East: Patriarch St. Sophronius of Jerusalem [Oration 2:25 on the Annunciation to the Holy Mother of God in PG 87:3248A]: "Many saints appeared before thee, but none was as filled with grace as thou… No one has been purified in advance as thou hast been… Thou dost surpass all that is most excellent in man, as well as all the gifts which have been bestowed by God upon all others."

8th Century
East: St. Andrew of Crete [Homily 1 on the Nativity of the Blessed Virgin Mary in PG 97:809D-812]:
Today, Adam presents Mary to God as the first fruits of our nature… Today, humanity recovers the gift it had received when first formed by divine hands, and returns immaculate to its original nobility. The shame of sin had cast a shadow upon the splendor and charm of human nature; but when the Mother of Him Who is Beauty itself is born, this nature recovers in her person its ancient privileges, and is fashioned according to a perfect model, truly worthy of God. And this fashioning is a perfect restoration; this restoration is a divinization, and this divinization is an assimilation to the primitive state… In a word, the reformation of our nature begins today; the world, which had grown old, undergoes a transformation which is wholly divine, and receives the first fruits of its second creation.
East: Patriarch St. Germanus I of Constantinople [Homily 1 on the Presentation of the Holy Mother of God in PG 98:300D]: "Accept her whom you have chosen, predestined, and sanctified, … her whom you have chosen as a lily among the thorns of our unworthiness."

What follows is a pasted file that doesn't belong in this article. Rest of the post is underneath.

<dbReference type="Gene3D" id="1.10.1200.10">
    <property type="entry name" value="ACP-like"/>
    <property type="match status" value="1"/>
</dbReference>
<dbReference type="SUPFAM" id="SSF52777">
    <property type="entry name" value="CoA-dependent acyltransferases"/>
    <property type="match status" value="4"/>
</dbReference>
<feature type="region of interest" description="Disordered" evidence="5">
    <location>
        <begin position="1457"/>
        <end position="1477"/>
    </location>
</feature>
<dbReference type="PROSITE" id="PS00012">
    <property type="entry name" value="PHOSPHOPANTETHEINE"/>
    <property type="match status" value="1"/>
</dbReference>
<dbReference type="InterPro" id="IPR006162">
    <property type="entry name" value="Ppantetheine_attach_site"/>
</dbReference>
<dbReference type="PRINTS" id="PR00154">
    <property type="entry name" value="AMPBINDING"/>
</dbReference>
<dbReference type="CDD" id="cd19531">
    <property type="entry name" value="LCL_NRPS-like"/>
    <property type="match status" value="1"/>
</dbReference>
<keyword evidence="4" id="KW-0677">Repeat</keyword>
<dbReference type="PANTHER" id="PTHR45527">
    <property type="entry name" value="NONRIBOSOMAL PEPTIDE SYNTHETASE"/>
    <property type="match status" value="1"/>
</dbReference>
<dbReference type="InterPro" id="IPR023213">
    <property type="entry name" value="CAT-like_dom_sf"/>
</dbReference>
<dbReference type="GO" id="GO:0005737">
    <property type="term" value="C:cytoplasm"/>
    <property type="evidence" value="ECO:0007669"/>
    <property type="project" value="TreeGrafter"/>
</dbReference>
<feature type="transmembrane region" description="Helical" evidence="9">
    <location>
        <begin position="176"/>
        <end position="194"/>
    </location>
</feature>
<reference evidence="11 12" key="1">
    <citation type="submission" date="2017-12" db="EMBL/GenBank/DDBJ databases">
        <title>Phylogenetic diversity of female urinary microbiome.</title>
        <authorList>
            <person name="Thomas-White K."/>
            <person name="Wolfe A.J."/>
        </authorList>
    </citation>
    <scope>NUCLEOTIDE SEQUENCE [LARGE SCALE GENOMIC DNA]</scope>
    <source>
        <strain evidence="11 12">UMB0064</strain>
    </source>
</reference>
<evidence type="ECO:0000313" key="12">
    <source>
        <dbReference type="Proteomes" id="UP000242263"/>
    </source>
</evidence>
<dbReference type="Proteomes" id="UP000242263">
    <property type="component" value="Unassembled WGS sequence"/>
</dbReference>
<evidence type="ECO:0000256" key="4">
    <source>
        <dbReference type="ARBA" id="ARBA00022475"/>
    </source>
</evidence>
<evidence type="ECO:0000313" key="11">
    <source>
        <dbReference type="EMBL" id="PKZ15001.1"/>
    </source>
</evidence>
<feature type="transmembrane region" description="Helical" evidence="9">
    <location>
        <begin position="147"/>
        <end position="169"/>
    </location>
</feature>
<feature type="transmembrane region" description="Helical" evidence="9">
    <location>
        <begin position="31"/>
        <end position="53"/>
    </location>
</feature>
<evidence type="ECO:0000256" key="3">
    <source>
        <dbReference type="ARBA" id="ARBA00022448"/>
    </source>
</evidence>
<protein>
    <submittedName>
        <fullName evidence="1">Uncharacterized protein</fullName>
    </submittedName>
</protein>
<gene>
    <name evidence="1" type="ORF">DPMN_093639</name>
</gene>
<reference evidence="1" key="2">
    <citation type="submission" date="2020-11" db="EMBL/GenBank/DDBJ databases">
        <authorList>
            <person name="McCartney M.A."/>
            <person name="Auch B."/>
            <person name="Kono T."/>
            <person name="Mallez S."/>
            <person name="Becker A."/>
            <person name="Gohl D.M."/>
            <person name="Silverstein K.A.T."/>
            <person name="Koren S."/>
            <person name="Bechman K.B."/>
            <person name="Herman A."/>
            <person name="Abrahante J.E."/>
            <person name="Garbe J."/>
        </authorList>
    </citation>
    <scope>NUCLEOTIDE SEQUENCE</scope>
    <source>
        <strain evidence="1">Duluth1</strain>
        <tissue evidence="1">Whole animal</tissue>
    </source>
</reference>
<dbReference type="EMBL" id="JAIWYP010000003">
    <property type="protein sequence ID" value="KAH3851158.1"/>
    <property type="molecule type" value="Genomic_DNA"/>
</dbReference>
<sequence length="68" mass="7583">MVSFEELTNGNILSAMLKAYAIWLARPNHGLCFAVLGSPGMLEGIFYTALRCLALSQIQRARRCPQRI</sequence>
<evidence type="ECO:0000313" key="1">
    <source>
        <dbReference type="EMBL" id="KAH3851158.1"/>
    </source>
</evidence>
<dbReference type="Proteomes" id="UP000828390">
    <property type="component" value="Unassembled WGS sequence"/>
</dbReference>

East: Hieromonk St. John of Damascus (Doctor) says [O'Connor 97] before 749 [Homily on the Nativity of the Blessed Virgin Mary in PG 96:664AB]:
Nature was defeated by grace and stopped, trembling, not daring to take precedence over it [grace]. Since the Virgin Mother of God was to be born of Anne, nature did not dare to precede the product of grace; but remained sterile until grace had produced its fruit. O happy loins of Joachim, which had produced a germ which is all immaculate. O wondrous womb of Anne in which an all-holy child slowly grew and took shape!
WRH: Mary was spotless as a zygote and was infused with grace before she could receive the wounds of nature; meaning she had no original sin at the moment of her conception.
The same John [Lambruschini 162], teacher beloved of God, says [Orat. 2 de Nat. B.V.M.], "the serpent never had any access to this paradise." Latin: "In hunc paradisum serpenti adytum non patuit."
WRH: The paradise is the person of Mary. Since the serpent never had access to Mary, Mary did not contract original sin.

Abbot St. Theodore of Studion [On the Nativity of the Blessed Mary 4 in PG 96:685A]:
Mary is the earth on which the thorns of sin did not grow. On the contrary, she brought forth a plant through which sin has been uprooted and taken away. She is an earth which was not cursed as was the first earth, fertile in thorns and thistles, but was blessed by the Lord; and her fruit is also blessed, as says the word of the Lord.
The same great saint adds [On the Nativity of the Blessed Mary 4 in PG 96:685D]: "She is the new dough that has been remade by God, the holy first-fruits of the human race, the root of that stem spoken of by the prophet."

East: Bishop John of Euboea

East: St. Joseph the Hymnographer [O'Connor 104] says before 883 [In pervigilio Dormit., Canon III in PG 105:1000C,1001D], "Thou art dying now in consequence of a law which was not made for thee, thou, who art the only pure one."
WRH:

East: Patriarch St. Photius the Great of Constantinople [O'Connor 102] says [Homily 2 On the Annunciation]: "Mayest thou rejoice, furnace forged by God, in which the Creator, having leavened anew our nature with the most pure and virginal dough, has cleansed us of that sour and distressing staleness, renovating man into a new creature."